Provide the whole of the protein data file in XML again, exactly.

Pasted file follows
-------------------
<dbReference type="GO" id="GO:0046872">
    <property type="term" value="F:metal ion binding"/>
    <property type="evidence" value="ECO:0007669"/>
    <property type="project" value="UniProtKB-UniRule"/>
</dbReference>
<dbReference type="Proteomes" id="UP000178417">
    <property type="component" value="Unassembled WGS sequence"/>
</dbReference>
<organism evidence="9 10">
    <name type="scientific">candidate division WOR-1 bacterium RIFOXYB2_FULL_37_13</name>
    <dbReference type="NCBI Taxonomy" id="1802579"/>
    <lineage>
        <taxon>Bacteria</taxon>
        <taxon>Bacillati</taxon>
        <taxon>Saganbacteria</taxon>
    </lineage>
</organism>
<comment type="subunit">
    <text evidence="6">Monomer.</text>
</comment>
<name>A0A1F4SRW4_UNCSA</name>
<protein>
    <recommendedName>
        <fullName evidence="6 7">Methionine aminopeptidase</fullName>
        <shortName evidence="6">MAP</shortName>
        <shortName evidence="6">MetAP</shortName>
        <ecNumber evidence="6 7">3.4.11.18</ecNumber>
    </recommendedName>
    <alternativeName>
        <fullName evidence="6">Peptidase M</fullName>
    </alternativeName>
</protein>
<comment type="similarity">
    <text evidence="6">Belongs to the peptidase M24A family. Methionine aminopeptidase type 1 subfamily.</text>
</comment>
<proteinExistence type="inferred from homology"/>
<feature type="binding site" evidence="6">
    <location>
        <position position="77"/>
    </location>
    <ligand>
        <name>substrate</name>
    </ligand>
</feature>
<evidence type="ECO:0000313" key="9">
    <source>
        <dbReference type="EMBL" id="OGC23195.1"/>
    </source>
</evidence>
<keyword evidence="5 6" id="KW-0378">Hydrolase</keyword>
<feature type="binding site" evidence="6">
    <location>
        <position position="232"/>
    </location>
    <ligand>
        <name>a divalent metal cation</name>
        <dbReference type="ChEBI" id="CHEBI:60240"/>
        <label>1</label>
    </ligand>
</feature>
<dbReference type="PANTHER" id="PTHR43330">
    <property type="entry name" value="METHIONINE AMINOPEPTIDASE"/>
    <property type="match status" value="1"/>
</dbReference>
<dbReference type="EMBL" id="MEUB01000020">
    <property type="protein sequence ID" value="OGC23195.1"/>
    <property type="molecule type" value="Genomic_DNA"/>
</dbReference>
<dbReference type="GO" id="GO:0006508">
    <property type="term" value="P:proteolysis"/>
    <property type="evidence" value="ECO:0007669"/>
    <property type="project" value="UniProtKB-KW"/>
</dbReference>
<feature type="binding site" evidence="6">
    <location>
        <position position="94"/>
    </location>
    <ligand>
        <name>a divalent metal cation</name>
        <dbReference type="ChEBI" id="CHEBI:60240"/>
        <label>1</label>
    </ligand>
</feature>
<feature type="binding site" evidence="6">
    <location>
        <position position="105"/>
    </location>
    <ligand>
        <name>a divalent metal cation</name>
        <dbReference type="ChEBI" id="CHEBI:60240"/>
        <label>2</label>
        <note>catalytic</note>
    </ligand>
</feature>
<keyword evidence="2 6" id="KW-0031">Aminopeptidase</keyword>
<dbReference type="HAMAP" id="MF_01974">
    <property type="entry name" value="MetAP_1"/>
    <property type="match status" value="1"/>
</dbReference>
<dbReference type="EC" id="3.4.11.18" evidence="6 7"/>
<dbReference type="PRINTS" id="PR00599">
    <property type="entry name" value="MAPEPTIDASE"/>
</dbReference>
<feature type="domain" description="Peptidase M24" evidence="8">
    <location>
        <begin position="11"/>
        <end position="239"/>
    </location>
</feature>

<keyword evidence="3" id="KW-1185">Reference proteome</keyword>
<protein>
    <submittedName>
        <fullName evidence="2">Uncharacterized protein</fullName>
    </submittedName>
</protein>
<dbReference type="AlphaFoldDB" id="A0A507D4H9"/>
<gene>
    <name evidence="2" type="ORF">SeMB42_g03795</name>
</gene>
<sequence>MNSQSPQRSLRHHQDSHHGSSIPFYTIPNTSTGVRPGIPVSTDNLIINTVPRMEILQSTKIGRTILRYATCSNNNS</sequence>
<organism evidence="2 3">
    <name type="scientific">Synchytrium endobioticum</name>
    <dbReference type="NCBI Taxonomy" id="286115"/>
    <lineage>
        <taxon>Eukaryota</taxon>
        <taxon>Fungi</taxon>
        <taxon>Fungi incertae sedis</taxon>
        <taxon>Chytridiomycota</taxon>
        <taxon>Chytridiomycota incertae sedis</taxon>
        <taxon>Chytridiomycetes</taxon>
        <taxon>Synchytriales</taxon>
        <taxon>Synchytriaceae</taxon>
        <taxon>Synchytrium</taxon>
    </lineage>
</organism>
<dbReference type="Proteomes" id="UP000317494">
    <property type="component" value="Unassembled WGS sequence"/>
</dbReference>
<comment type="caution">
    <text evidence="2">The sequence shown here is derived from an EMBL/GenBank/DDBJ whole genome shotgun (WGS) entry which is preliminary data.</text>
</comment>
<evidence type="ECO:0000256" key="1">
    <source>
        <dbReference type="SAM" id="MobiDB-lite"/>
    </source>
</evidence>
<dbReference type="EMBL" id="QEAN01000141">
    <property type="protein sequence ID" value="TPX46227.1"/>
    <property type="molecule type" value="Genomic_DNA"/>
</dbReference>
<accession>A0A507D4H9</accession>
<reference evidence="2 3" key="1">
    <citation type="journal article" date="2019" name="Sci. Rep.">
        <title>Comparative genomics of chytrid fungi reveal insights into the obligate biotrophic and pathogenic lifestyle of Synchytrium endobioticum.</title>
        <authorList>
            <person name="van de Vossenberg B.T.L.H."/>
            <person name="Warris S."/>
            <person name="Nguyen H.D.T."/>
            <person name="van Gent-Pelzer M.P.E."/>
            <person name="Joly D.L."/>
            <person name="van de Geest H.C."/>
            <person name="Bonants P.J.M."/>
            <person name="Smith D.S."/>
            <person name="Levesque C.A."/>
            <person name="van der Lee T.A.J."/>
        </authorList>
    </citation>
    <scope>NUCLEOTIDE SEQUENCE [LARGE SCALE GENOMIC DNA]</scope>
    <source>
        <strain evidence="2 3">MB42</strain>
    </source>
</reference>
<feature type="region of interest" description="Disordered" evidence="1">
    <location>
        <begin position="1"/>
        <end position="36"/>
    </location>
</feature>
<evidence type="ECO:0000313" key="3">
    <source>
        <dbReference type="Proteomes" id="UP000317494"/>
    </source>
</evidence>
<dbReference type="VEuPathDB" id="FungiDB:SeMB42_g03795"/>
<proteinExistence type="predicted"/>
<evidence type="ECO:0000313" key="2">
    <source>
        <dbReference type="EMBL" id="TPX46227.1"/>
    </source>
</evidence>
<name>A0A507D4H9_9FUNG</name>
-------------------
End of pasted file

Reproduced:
<dbReference type="GO" id="GO:0046872">
    <property type="term" value="F:metal ion binding"/>
    <property type="evidence" value="ECO:0007669"/>
    <property type="project" value="UniProtKB-UniRule"/>
</dbReference>
<dbReference type="Proteomes" id="UP000178417">
    <property type="component" value="Unassembled WGS sequence"/>
</dbReference>
<organism evidence="9 10">
    <name type="scientific">candidate division WOR-1 bacterium RIFOXYB2_FULL_37_13</name>
    <dbReference type="NCBI Taxonomy" id="1802579"/>
    <lineage>
        <taxon>Bacteria</taxon>
        <taxon>Bacillati</taxon>
        <taxon>Saganbacteria</taxon>
    </lineage>
</organism>
<comment type="subunit">
    <text evidence="6">Monomer.</text>
</comment>
<name>A0A1F4SRW4_UNCSA</name>
<protein>
    <recommendedName>
        <fullName evidence="6 7">Methionine aminopeptidase</fullName>
        <shortName evidence="6">MAP</shortName>
        <shortName evidence="6">MetAP</shortName>
        <ecNumber evidence="6 7">3.4.11.18</ecNumber>
    </recommendedName>
    <alternativeName>
        <fullName evidence="6">Peptidase M</fullName>
    </alternativeName>
</protein>
<comment type="similarity">
    <text evidence="6">Belongs to the peptidase M24A family. Methionine aminopeptidase type 1 subfamily.</text>
</comment>
<proteinExistence type="inferred from homology"/>
<feature type="binding site" evidence="6">
    <location>
        <position position="77"/>
    </location>
    <ligand>
        <name>substrate</name>
    </ligand>
</feature>
<evidence type="ECO:0000313" key="9">
    <source>
        <dbReference type="EMBL" id="OGC23195.1"/>
    </source>
</evidence>
<keyword evidence="5 6" id="KW-0378">Hydrolase</keyword>
<feature type="binding site" evidence="6">
    <location>
        <position position="232"/>
    </location>
    <ligand>
        <name>a divalent metal cation</name>
        <dbReference type="ChEBI" id="CHEBI:60240"/>
        <label>1</label>
    </ligand>
</feature>
<dbReference type="PANTHER" id="PTHR43330">
    <property type="entry name" value="METHIONINE AMINOPEPTIDASE"/>
    <property type="match status" value="1"/>
</dbReference>
<dbReference type="EMBL" id="MEUB01000020">
    <property type="protein sequence ID" value="OGC23195.1"/>
    <property type="molecule type" value="Genomic_DNA"/>
</dbReference>
<dbReference type="GO" id="GO:0006508">
    <property type="term" value="P:proteolysis"/>
    <property type="evidence" value="ECO:0007669"/>
    <property type="project" value="UniProtKB-KW"/>
</dbReference>
<feature type="binding site" evidence="6">
    <location>
        <position position="94"/>
    </location>
    <ligand>
        <name>a divalent metal cation</name>
        <dbReference type="ChEBI" id="CHEBI:60240"/>
        <label>1</label>
    </ligand>
</feature>
<feature type="binding site" evidence="6">
    <location>
        <position position="105"/>
    </location>
    <ligand>
        <name>a divalent metal cation</name>
        <dbReference type="ChEBI" id="CHEBI:60240"/>
        <label>2</label>
        <note>catalytic</note>
    </ligand>
</feature>
<keyword evidence="2 6" id="KW-0031">Aminopeptidase</keyword>
<dbReference type="HAMAP" id="MF_01974">
    <property type="entry name" value="MetAP_1"/>
    <property type="match status" value="1"/>
</dbReference>
<dbReference type="EC" id="3.4.11.18" evidence="6 7"/>
<dbReference type="PRINTS" id="PR00599">
    <property type="entry name" value="MAPEPTIDASE"/>
</dbReference>
<feature type="domain" description="Peptidase M24" evidence="8">
    <location>
        <begin position="11"/>
        <end position="239"/>
    </location>
</feature>

<keyword evidence="3" id="KW-1185">Reference proteome</keyword>
<protein>
    <submittedName>
        <fullName evidence="2">Uncharacterized protein</fullName>
    </submittedName>
</protein>
<dbReference type="AlphaFoldDB" id="A0A507D4H9"/>
<gene>
    <name evidence="2" type="ORF">SeMB42_g03795</name>
</gene>
<sequence>MNSQSPQRSLRHHQDSHHGSSIPFYTIPNTSTGVRPGIPVSTDNLIINTVPRMEILQSTKIGRTILRYATCSNNNS</sequence>
<organism evidence="2 3">
    <name type="scientific">Synchytrium endobioticum</name>
    <dbReference type="NCBI Taxonomy" id="286115"/>
    <lineage>
        <taxon>Eukaryota</taxon>
        <taxon>Fungi</taxon>
        <taxon>Fungi incertae sedis</taxon>
        <taxon>Chytridiomycota</taxon>
        <taxon>Chytridiomycota incertae sedis</taxon>
        <taxon>Chytridiomycetes</taxon>
        <taxon>Synchytriales</taxon>
        <taxon>Synchytriaceae</taxon>
        <taxon>Synchytrium</taxon>
    </lineage>
</organism>
<dbReference type="Proteomes" id="UP000317494">
    <property type="component" value="Unassembled WGS sequence"/>
</dbReference>
<comment type="caution">
    <text evidence="2">The sequence shown here is derived from an EMBL/GenBank/DDBJ whole genome shotgun (WGS) entry which is preliminary data.</text>
</comment>
<evidence type="ECO:0000256" key="1">
    <source>
        <dbReference type="SAM" id="MobiDB-lite"/>
    </source>
</evidence>
<dbReference type="EMBL" id="QEAN01000141">
    <property type="protein sequence ID" value="TPX46227.1"/>
    <property type="molecule type" value="Genomic_DNA"/>
</dbReference>
<accession>A0A507D4H9</accession>
<reference evidence="2 3" key="1">
    <citation type="journal article" date="2019" name="Sci. Rep.">
        <title>Comparative genomics of chytrid fungi reveal insights into the obligate biotrophic and pathogenic lifestyle of Synchytrium endobioticum.</title>
        <authorList>
            <person name="van de Vossenberg B.T.L.H."/>
            <person name="Warris S."/>
            <person name="Nguyen H.D.T."/>
            <person name="van Gent-Pelzer M.P.E."/>
            <person name="Joly D.L."/>
            <person name="van de Geest H.C."/>
            <person name="Bonants P.J.M."/>
            <person name="Smith D.S."/>
            <person name="Levesque C.A."/>
            <person name="van der Lee T.A.J."/>
        </authorList>
    </citation>
    <scope>NUCLEOTIDE SEQUENCE [LARGE SCALE GENOMIC DNA]</scope>
    <source>
        <strain evidence="2 3">MB42</strain>
    </source>
</reference>
<feature type="region of interest" description="Disordered" evidence="1">
    <location>
        <begin position="1"/>
        <end position="36"/>
    </location>
</feature>
<evidence type="ECO:0000313" key="3">
    <source>
        <dbReference type="Proteomes" id="UP000317494"/>
    </source>
</evidence>
<dbReference type="VEuPathDB" id="FungiDB:SeMB42_g03795"/>
<proteinExistence type="predicted"/>
<evidence type="ECO:0000313" key="2">
    <source>
        <dbReference type="EMBL" id="TPX46227.1"/>
    </source>
</evidence>
<name>A0A507D4H9_9FUNG</name>